We need to “shoot for the moon” to solve our greatest global challenge
While continuing to implement new business models and drive technological innovations to fight climate change will be important in bringing about the new decarbonization economy, we will need solutions that go beyond incremental steps to stay under the Paris Agreement’s 1.5c warming target. With COP28 coming up next month and the looming pressures of meeting international goals, this is the time to make bold decisions and commit to radical concepts tested with unprecedented daring actions that “shoot for the moon.”
In addition to the measures already taken to address our most pressing global challenges, we must develop “moonshot” technologies that allow us to go beyond our present limitations. Some of these new techs will reverse our current trajectory by pulling carbon out of the atmosphere, thereby securing the climate for future generations. Others will reimagine business activities in ways that might feel out of reach right now, repurposing them for a net-zero future. When scaled and tested, moonshots have the potential to open up markets and create new business pathways that allow us to make up for lost time. Yet, this type of innovation requires significant investment, commitment and perseverance, as the road to commercial revenues is often hard and long.
Not only will solving the climate crisis with moonshot solutions take ambitious thinking, but companies will need to adapt operations and dream bigger. Although ambitious, this feat of raising the bar for what humans can achieve is not out of reach and has precedent. The moonshot concept derives from the Apollo 11 spaceflight project that landed the first human on the moon in 1969. Seven years prior to that date, President John F. Kennedy had declared he would go to the moon within that next decade. At the time, this idea seemed far-fetched. But with great human ingenuity and motivation, and the perseverance to see it through, the impossible was made possible.
Climate change: the greatest moonshot challenge of our time
As one of the most pressing problems of our time, climate change will indeed need moonshot solutions. Moonshot innovations refer to groundbreaking and ambitious projects that aim to solve some of the world’s greatest challenges or achieve remarkable technological advancements. These projects often involve a high level of risk and uncertainty, but equally have the potential to bring about transformative change. Moonshot innovations typically push the boundaries of what is currently thought possible and often require significant resources, collaboration, and dedication. At its core, the concept of a moonshot refers to the approach of choosing huge, seemingly insurmountable problems and proposing radical solutions that leverage disruptive technologies.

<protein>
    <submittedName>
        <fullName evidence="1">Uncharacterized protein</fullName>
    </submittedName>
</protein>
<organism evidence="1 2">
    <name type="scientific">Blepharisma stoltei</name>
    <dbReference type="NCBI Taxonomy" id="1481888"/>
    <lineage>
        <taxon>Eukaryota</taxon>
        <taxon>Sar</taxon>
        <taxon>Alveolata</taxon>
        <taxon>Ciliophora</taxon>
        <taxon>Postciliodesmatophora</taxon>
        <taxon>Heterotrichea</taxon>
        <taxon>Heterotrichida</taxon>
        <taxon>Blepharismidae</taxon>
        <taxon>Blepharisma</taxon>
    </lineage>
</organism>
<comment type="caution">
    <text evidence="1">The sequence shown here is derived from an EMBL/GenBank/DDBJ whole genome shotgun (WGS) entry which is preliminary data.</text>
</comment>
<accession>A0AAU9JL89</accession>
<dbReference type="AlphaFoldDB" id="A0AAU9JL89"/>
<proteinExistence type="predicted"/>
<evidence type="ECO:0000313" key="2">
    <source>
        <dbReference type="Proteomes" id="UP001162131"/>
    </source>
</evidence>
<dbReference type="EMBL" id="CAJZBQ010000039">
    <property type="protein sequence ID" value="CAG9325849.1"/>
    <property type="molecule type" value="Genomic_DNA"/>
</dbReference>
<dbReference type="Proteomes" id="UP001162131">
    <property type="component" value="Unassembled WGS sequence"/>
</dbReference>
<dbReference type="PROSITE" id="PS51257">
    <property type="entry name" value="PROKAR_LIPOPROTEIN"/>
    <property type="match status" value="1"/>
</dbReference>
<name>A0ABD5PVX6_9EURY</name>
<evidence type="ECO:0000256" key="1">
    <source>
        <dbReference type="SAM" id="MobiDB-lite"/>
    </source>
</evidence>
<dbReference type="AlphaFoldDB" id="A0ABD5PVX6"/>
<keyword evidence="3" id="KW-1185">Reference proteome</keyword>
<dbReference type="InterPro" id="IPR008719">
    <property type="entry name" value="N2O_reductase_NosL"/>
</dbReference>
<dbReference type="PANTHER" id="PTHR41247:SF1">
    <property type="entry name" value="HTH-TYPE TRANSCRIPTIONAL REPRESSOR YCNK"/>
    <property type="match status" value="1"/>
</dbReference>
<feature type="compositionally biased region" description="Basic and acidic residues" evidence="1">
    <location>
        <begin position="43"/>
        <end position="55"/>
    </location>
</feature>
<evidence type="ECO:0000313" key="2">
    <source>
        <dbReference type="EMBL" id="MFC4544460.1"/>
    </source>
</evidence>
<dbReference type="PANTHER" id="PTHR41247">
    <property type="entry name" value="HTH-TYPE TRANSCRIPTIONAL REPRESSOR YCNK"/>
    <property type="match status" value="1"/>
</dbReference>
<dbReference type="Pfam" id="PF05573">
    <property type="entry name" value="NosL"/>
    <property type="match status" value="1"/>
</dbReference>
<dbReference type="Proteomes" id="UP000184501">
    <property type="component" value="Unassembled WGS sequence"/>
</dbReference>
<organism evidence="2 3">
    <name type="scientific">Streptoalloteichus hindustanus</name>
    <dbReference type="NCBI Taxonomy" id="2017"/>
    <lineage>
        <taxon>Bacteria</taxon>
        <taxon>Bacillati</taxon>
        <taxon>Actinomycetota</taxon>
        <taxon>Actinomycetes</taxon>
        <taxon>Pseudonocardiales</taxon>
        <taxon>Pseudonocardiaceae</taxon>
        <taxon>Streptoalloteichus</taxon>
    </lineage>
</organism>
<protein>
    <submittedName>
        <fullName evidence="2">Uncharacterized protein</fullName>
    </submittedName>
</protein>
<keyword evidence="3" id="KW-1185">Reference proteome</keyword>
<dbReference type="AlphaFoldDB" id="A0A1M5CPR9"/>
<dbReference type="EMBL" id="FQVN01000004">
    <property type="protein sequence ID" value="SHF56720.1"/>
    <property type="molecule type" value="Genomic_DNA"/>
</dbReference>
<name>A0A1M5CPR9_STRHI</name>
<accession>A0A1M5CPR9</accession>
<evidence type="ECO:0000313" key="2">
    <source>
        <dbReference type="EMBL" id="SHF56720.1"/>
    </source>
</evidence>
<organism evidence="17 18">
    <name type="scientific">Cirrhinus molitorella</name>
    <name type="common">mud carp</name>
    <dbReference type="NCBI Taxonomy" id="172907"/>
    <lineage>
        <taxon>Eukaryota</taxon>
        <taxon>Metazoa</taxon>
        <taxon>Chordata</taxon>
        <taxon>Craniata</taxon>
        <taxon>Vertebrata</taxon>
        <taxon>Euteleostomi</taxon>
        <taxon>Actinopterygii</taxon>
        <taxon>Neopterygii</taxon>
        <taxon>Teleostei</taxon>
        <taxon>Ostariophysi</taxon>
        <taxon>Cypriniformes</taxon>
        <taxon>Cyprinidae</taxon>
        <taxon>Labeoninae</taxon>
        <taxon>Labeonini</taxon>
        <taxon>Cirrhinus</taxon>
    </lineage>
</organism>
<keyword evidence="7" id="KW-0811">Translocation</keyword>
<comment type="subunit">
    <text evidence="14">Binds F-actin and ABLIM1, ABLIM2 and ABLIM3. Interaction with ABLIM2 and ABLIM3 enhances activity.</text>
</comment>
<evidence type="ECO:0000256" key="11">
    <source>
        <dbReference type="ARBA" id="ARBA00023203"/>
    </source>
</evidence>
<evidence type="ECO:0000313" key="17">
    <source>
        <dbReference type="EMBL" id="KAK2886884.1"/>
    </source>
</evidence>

Some of these solutions are now appearing on the horizon, while others are yet to be imagined. The promise of tech innovation will provide ample opportunities for climate innovation, as the most forward-thinking companies seek to unlock long-term value for themselves in the process. An entire ecosystem of innovation will be required, with research institutes, universities, governments, financial institutions, investors, incubators and accelerators, startups, and corporates all working to invent the solutions that will help us turn the tide against climate change. Collaboration will be key, with players from across industries and practices required to come together for solutions to succeed.
Collaborations are underway, including the UK’s largest power station pioneering a moonshot project that will not only reduce carbon emissions but remove them permanently. By 2030, the Drax power station will transform to become the world’s largest carbon removal facility by scaling a technology called bioenergy with carbon capture and storage (BECCS) that reverses the flow of carbon dioxide. While these technologies are nascent, they must scale at unprecedented rates around the world if we are to stabilize the Earth’s climate. According to the IEA, by 2030 we will need to remove 250 million tonnes of CO2 every year through BECCS compared to the mere 1 million tonnes today, and this number must rise to 10 billion tonnes by 2050.
ClimateTech: moonshot innovations and investments
Moonshot innovations addressing climate change will require increasingly massive investments. Between 2019 and 2020, the world spent $632 billion on global warming and climate mitigation investments and initiatives. However, this is only a fraction of the estimated $90 trillion we need to spend by 2030, according to World Bank. In terms of the market for carbon capture and storage, Bank of America reports annual capex could reach $1 trillion in cumulative investments by 2040. Meeting demands for this large amount of capital means we must create radical solutions that will come in the form of radical reimaginings of what we already have and of what we could have. While creating brand new climate products and markets, several innovative tech companies are deriving value through moonshot solutions that previously seemed impossible.